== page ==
|Posted: 10 April 2006 at 3:58pm | IP Logged
Leo...neat observations and questions which I will get back to you about soon.
There probably aren't many of us- yet - who have read UNDER KILIMANJARO all the way to the end...but...here is some good news:
KSU Press helps birth Papa's last
Hemingway's final unpublished novel has sold out first printing, raised profile of university press
By Carol Biliczky
Beacon Journal staff writer
KENT - At the Kent State University Press, printing 750 to 2,000 copies of a book is about the norm.
So it is no exaggeration to say that a recent release is a runaway best-seller.
The press has sold out the first printing of 10,000 copies of Under Kilimanjaro, the last unpublished novel by Ernest Hemingway, and it has embarked on a second printing that will more than double that.
Perhaps more importantly, the publisher is thrilled to have won the right to produce a work of such stature at all.
``It's done a lot to raise our profile,'' said KSU Press Director Will Underwood. ``We're hoping it sells 25,000 copies over its lifetime.''
The book is especially important because it is the last of four manuscripts the American novelist left in a safe-deposit box in Cuba at the time of his death -- life insurance for his heirs, he called it.
The manuscript -- part handwritten, part typed -- is the fictionalized account of Hemingway's trip to Africa with his fourth wife, Mary, from 1953 to '54. Excerpts were printed in Sports Illustrated in the early 1970s; Hemingway's son, Patrick, published an abridged version called True at First Light in 1999.
By the time the manuscript came to the notice of the KSU Press, the work was in the hands of the Ernest Hemingway Foundation, which is sometimes called the Hemingway Society. It was founded by Mary Hemingway to further study and scholarship of the works of her late husband, who died in 1961.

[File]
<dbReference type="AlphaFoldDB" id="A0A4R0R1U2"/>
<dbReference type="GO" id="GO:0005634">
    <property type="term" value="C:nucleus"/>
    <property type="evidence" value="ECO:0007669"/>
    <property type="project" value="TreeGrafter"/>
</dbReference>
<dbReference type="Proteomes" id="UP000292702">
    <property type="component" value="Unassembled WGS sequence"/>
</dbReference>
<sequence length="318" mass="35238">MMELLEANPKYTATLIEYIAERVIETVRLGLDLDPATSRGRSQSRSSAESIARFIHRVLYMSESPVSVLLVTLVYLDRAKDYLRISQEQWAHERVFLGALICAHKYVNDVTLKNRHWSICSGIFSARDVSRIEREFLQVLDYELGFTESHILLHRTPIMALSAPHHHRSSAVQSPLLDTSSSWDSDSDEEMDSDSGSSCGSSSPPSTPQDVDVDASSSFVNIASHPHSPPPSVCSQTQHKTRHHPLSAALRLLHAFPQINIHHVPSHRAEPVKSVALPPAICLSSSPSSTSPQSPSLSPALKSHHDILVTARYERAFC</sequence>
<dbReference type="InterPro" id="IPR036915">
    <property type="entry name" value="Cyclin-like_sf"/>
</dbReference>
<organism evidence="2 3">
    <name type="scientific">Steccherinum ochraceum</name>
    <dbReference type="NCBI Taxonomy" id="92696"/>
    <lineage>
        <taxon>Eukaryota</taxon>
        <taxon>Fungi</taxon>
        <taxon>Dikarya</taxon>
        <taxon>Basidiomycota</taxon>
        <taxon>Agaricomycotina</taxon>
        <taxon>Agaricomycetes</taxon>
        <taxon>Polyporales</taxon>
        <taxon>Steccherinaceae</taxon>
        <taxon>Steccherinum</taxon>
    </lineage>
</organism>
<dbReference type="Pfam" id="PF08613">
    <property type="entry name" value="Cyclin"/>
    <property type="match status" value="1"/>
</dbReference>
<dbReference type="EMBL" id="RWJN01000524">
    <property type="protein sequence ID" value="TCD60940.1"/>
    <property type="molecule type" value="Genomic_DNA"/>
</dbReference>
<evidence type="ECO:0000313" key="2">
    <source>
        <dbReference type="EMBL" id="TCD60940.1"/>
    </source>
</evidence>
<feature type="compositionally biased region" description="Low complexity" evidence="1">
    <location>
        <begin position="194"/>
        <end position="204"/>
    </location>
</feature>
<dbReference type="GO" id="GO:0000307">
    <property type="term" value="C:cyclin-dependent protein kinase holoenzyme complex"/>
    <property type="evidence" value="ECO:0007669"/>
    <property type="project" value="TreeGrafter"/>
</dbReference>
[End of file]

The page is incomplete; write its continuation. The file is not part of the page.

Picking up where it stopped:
The society wanted to produce a work that was as close to the original as possible. It chose the Kent press because many society members had had dealings with it and liked what they saw, Underwood said.
The press is also publishing study tools about Hemingway.
The work of massaging the rough, 850-page manuscript fell to two Hemingway scholars and retired English professors: Robert W. Lewis of the University of North Dakota and Robert E. Fleming of the University of New Mexico. They came to be affectionately known to the KSU Press staff as ``the Roberts.''
The work was a challenge, Lewis is quoted as saying in the fall issue of the North Dakota University magazine, UND Discovery.
Not only was Hemingway a poor speller, but he also used words from other languages -- French, Swahili, Spanish -- in the text.
``You couldn't say for sure that it was finished because he might have come back and said, `This loose end needs to be tied up,' '' Lewis said.
And although Hemingway had called the manuscript his ``African book,'' it clearly needed a catchier title. It was Lewis who came up with Under Kilimanjaro.
As for the Kent State Press, it had to agree to do things the way the foundation wanted, Underwood said.
That meant it received only the U.S. rights for the work and could print only a hardback edition, for example. But those were small sacrifices, given the fame of the author.
The work stands out in many ways for Underwood and his staff, which includes marketing manager Susan Cash and editor in chief Joanna Craig. Not only is it the first work of fiction published by the press, but it also is far outpacing any other Kent State book in sales. Only Ohio and its People, by retired University of Akron professor George Knepper, can compete. It has sold 24,000 copies, but has been in print since 1989.
Now, Under Kilimanjaro shares space in Underwood's conference room with 800 other titles the press has published since its inception in the 1960s. About 600 are still in print. Many are about military or local history, true crime and politics.
Some books serve a small slice of the reading public; some have a more universal appeal.
Underwood hopes Under Kilimanjaro, available at bookstores or through the KSU Press for $34, will fall increasingly in the latter category.
For those who want the best, the press printed a special,leather-bound, hand-numbered edition that sells for $75. Almost half of those 1,000 copies have been sold.
Carol Biliczky can be reached at 330-996-3729 or firstname.lastname@example.org
Paul D. Hammersten